Are You in Crisis? “Seven Universal Pearls of Wisdom” To Help You Get Through It

Posted March 11, 2011 by

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Now that I have entered my fourth decade of life, I feel I’ve finally “arrived” and life has thrown me so many curve-balls, I feel like I’ve earned the equivalent of a PhD from the “School of Hard Knocks.”

Five years ago, my life began to unfold like a soap opera. I did not sign up for it and realized immediately that I had two choices: adapt and plow through, or shrivel up and perish. I chose the former. I had three tiny children at the time, and was pregnant with my fourth. They needed me to be strong. My husband needed me to hold it together. So I considered myself a soldier training for battle. I pressed on through years of darkness…and I still am.

(Want to hear more about Darah’s tragic, yet inspiring story that’s made her a survival expert? Click here to listen.)

In a nutshell, here is what I’ve learned through living in a perpetual state of instability:

1. Exodus, or Leave your DISCOMFORT zone: If it makes you feel bad, elicits negative thoughts and behavior, eliminate it. Now. Take whatever action necessary to take this thing, activity, person, social group, job, or place out of your life’s equation. No excuses, no justifications. Preserving your sanity is the priority.

2. Build a support group: Going through rough times? A divorce? Financial devastation? Death of a loved one? Re-connect with old friends and family. They deserve a chance to offer a hand, or a shoulder to cry on. Now is not the time to be proud. Life is a cycle; sometimes we’re up and other times, we’re down. Avoid retreating into your cave, only to emerge once again, “on top of your game.” You don’t know when that day will come. Life is unpredictable. Allow people to join you on your personal journey, albeit through the “shadows of uncertainty.”

3. Let go, but don’t settle: House burn down in a fire? Flood? Victims of theft? If you lost it and cannot get it back, forget it. Emotionally detach and move on. Focus on the down-to-the-bone priorities and appreciate them. Regroup. Don’t get stuck in a moment lamenting and obsessing over what is now ancient history. Know that you will get it all back and more, someday, through daily visualization and hard work. Trust in the natural ebb and flow of life’s cycles.

4. Healthy body, healthy mind: Okay, you feel like crap and want to hide from the world living off cigarettes, coffee and chocolate bars. You are not in the right state of mind to train for the Ironman, but a modest amount of exercise coupled with relatively healthy eating will keep your senses sharp enough to react in these desperate times. Try meditation. Breathe deliberately. You’re going to have to make tough decisions, so better be clear-headed. You are fighting the battle of our life and need to take care of yourself if you’re going to come out of this OK. And don’t deprive yourself of all pleasures either. Reward daily successes with an occasional coffee, or whatever your heart enjoys, from time to time to keep your spirits up.

5. Reinvent yourself; innovate: Lost your job and slim chance you’ll find another in your field? Have childhood passions you’d secretly love to re-discover? Take advantage of your predicament to learn something new. Online resources make it so easy and affordable — and you don’t even need to leave the house. Change that negative chip in your head telling you “it’s too late” and “you’re too old.” Like the butterfly, you are in a state of metamorphosis. Be more tolerant of risk; you’ve got nothing to lose. Work hard, stay focused and go for it. No time, you say? Toughen up. Throw back some caffeinated drinks, stay up late, and take charge of your future.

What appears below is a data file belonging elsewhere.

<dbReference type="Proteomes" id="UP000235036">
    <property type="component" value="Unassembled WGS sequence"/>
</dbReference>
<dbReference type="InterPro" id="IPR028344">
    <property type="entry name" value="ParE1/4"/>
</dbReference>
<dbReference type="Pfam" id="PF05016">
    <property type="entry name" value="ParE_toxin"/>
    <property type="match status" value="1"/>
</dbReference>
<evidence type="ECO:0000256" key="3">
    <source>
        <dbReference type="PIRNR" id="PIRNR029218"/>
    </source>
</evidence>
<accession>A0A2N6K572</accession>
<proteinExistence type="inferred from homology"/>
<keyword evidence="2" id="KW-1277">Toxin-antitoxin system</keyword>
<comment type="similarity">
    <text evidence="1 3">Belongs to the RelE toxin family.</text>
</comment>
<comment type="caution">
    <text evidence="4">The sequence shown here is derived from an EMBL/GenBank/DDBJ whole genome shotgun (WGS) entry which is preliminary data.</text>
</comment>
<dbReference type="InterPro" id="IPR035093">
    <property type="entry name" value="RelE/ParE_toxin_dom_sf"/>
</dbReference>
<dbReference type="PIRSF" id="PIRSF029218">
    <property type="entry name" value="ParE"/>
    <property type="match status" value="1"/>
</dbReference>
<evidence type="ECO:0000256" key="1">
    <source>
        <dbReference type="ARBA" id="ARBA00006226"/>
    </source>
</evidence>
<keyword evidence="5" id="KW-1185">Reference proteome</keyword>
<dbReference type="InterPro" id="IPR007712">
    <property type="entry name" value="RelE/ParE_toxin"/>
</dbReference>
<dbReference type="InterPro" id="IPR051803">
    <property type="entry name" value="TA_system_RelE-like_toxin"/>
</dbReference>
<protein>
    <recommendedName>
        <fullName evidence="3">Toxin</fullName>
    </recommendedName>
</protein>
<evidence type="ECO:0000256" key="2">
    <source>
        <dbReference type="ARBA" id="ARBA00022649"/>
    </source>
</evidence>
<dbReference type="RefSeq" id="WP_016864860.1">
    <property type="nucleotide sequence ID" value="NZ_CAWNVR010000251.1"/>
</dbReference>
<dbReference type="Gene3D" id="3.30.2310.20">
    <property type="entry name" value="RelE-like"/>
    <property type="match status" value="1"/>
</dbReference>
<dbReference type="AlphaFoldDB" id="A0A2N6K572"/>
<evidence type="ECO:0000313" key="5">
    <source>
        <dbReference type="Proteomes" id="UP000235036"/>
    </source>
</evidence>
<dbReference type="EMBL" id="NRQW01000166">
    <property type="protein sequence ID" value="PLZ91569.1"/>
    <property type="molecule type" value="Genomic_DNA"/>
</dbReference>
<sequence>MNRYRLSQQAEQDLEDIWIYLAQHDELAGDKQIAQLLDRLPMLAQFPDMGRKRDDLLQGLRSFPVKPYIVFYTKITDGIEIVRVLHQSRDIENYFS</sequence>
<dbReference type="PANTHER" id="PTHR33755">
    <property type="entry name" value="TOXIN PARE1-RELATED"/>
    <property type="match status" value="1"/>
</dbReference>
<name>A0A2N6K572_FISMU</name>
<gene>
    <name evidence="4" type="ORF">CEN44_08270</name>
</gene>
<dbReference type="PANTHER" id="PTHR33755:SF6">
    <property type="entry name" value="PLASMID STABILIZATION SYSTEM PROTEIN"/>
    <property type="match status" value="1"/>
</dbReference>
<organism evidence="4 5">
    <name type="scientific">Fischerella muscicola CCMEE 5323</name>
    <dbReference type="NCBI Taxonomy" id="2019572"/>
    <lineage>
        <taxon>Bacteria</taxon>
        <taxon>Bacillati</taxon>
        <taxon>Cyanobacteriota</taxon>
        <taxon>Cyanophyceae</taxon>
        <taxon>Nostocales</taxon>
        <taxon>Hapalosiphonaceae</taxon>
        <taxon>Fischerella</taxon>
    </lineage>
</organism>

6. Stay open and on “stand-by”: Recognize the hidden opportunities disguised as “problems” that interrupt your life. Don’t be threatened by change. Invite this exciting element of surprise into your life. Be proactive and seek it out. Embrace spontaneity. Even if it appears as negative at first, upon further unraveling and investigation, something exceeding your expectations will eventually emerge. Be patient.

7. Give back: Sounds trite, I know, but this is huge. The gratitude-giving-back cycle keeps everything flowing smoothly. And you don’t have to wait until you’ve “hit it big” to begin. Start now. No money? Give blood, or a listening ear to your worried neighbor. Remember how much it helped when someone extended a hand to you? Remember how painful it was to put ego aside, and ask for help? Do the same for another. Be preemptive. Commit to making it your responsibility. Most importantly, listen to your heart and instincts and allow them to drive your actions towards others — don’t succumb to “fear” masked as “logic.”

About

Darah Zeledon aka The Warrior Mom is a wife, mom of 5, writer, fitness buff and thinker. Her unique voice reveals an experiential and academic knowledge of the social sciences—particularly psychology and sociology. Her empowering messages are born from an appreciation and passion for life and a nonstop quest for truth, reflecting a wisdom and resiliency earned by an array of challenging life experiences. Despite it all, Darah’s personal favorites are the quirky anecdotes exposing the chaotic tug-of-war between motherhood and personal passions. She’s currently working on her memoir—a tragic, yet inspiring story of the last five years of her life entitled: A Lucky Girl. You can read more of her musings at: http://www.warriormom.net

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